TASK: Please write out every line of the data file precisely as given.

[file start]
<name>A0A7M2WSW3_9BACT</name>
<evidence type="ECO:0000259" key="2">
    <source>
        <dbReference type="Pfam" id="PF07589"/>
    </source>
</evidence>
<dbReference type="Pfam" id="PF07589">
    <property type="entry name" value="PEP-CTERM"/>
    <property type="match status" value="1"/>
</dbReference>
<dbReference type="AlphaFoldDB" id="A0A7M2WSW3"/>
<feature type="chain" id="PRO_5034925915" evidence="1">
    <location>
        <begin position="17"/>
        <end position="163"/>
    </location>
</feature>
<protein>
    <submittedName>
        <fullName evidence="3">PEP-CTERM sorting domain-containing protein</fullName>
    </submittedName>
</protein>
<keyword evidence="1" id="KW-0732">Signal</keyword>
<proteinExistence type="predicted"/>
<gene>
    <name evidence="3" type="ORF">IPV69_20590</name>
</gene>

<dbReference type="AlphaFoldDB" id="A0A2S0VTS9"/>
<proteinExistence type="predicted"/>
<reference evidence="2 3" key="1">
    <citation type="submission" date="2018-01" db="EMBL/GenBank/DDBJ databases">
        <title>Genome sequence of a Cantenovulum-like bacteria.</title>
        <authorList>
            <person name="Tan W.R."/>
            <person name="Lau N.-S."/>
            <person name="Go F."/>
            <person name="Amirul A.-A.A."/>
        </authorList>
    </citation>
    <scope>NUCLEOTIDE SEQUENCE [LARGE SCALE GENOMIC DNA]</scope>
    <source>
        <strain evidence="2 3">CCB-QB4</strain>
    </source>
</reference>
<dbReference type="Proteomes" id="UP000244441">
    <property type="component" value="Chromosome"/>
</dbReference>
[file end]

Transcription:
<name>A0A7M2WSW3_9BACT</name>
<evidence type="ECO:0000259" key="2">
    <source>
        <dbReference type="Pfam" id="PF07589"/>
    </source>
</evidence>
<dbReference type="Pfam" id="PF07589">
    <property type="entry name" value="PEP-CTERM"/>
    <property type="match status" value="1"/>
</dbReference>
<dbReference type="AlphaFoldDB" id="A0A7M2WSW3"/>
<feature type="chain" id="PRO_5034925915" evidence="1">
    <location>
        <begin position="17"/>
        <end position="163"/>
    </location>
</feature>
<protein>
    <submittedName>
        <fullName evidence="3">PEP-CTERM sorting domain-containing protein</fullName>
    </submittedName>
</protein>
<keyword evidence="1" id="KW-0732">Signal</keyword>
<proteinExistence type="predicted"/>
<gene>
    <name evidence="3" type="ORF">IPV69_20590</name>
</gene>

<dbReference type="AlphaFoldDB" id="A0A2S0VTS9"/>
<proteinExistence type="predicted"/>
<reference evidence="2 3" key="1">
    <citation type="submission" date="2018-01" db="EMBL/GenBank/DDBJ databases">
        <title>Genome sequence of a Cantenovulum-like bacteria.</title>
        <authorList>
            <person name="Tan W.R."/>
            <person name="Lau N.-S."/>
            <person name="Go F."/>
            <person name="Amirul A.-A.A."/>
        </authorList>
    </citation>
    <scope>NUCLEOTIDE SEQUENCE [LARGE SCALE GENOMIC DNA]</scope>
    <source>
        <strain evidence="2 3">CCB-QB4</strain>
    </source>
</reference>
<dbReference type="Proteomes" id="UP000244441">
    <property type="component" value="Chromosome"/>
</dbReference>